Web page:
While we were still at lunch, a large group from Anita’s side came up to us and introduced themselves one by one. Then in the afternoon, an army of elders from both sides took turns sitting on a chair so we could fall at their feet and seek blessings. In the evening we went home exhausted. Fortunately the more annoying relatives didn’t follow us home. We could have dinner in peace and retire to our room upstairs.

I had on a white cotton kurta bought specially for the night. My mind swirled with the possibilities that lay ahead as we made our way to the room. I found it hard to even look at her. I tried to act casual as I closed the door behind us, but slid the bolt in slowly so the others at home wouldn’t notice. When I turned around she was standing by the bed. The light-switch was next to the door and I turned it off. The room was now faintly lit by the haze from the street-lamp outside. I walked to her. I took a step closer. I could smell her scent now. I didn’t know what to do next and I paused for a moment. Then I raised my right hand and placed it on her shoulder. One thing alone gave me the courage to touch her: we were now married. My hand lowered itself along her arm and stopped at her elbow. My left hand went to her waist and drew her closer. She moved towards me as well and we embraced. Her touch, her smell, the fragrance from the flowers she was wearing, the press of her chest on mine, her lips against my neck.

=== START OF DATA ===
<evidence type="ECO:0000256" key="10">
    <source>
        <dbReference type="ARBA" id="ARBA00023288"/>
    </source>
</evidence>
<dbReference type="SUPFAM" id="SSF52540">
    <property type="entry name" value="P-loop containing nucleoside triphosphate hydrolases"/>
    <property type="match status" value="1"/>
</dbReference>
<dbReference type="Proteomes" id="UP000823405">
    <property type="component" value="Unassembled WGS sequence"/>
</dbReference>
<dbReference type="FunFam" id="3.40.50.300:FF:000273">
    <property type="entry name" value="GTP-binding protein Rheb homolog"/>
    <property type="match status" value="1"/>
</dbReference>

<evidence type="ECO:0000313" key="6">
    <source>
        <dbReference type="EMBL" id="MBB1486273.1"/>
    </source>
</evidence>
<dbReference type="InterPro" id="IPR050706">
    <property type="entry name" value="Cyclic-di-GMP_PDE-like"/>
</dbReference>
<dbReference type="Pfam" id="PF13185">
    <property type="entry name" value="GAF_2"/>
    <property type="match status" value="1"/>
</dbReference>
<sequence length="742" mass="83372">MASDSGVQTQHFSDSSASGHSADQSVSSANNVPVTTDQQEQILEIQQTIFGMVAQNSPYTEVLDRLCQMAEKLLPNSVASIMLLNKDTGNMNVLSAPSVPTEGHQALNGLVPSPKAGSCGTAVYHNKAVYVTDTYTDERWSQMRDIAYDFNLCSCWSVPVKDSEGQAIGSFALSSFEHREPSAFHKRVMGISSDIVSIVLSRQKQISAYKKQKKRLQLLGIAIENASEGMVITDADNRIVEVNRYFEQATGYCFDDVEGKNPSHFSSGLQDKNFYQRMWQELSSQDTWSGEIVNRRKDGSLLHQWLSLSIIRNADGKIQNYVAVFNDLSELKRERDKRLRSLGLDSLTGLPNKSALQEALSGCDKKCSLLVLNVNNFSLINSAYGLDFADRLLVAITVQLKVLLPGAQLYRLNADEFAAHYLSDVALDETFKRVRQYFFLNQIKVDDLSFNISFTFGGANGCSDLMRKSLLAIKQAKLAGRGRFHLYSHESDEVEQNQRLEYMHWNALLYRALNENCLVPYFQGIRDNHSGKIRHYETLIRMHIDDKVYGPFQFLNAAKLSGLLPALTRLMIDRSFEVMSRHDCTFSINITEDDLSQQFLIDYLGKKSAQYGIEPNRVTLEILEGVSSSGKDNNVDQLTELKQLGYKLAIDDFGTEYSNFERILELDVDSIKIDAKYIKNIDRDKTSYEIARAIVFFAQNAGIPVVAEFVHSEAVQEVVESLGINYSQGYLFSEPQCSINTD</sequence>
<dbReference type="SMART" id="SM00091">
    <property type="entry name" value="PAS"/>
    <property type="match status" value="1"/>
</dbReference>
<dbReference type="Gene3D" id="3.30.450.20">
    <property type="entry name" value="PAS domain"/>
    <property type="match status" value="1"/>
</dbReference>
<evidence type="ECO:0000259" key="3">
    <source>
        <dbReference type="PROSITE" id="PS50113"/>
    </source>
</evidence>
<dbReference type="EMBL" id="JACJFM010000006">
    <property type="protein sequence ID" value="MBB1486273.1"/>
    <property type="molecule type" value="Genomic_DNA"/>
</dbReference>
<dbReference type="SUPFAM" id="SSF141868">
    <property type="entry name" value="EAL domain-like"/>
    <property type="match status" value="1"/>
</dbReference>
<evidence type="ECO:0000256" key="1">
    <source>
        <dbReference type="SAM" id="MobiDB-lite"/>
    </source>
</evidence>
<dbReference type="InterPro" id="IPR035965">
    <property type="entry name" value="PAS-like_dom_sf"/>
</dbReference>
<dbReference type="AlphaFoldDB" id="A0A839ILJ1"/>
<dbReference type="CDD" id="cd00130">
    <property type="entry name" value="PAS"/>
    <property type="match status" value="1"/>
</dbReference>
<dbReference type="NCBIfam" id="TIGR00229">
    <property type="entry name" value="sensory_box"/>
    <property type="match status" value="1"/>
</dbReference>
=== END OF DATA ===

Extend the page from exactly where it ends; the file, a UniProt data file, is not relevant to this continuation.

That single moment’s intensity hasn’t been matched in my life before or since. A woman I didn’t know had chosen to accept me, in body and mind. Perhaps it is this instant that forms the basis of traditional marriage – a complete stranger is suddenly mine. And then, I am hers too; I must offer her my all. I want her to wield her power over me as an acknowledgement of my love. The rush of these feelings all together is too much to describe. Language communicates in terms of what is already known; it chokes up when asked to deal with the entirely unprecedented.

Similar feelings must have welled up in her too. Her face was buried in my chest. Her arms around me tightened. I could feel the bangles on her arms pressing into my back. Through touch, through the giving, yielding closeness of our embrace, this unknown woman began to be known to me. I’ve longed often for a comparable experience, but there seems to be none. That sense of strangeness, surrender, dependence, compassion, entitlement and a hundred other sentiments bundled together cannot possibly be relived.

I held her tighter still, then relaxed. I raised her face and through her lips gained my first taste of her world.

 

*

 

Three days after the wedding, we left to Ooty for our honeymoon. A cliché, it is true, especially considering we were well-off and could have gone anywhere. But Anita said she didn’t particularly care where we went, and Ooty had been a prominent setting for my amorous imaginings since I was an adolescent. We might as well go there, I felt.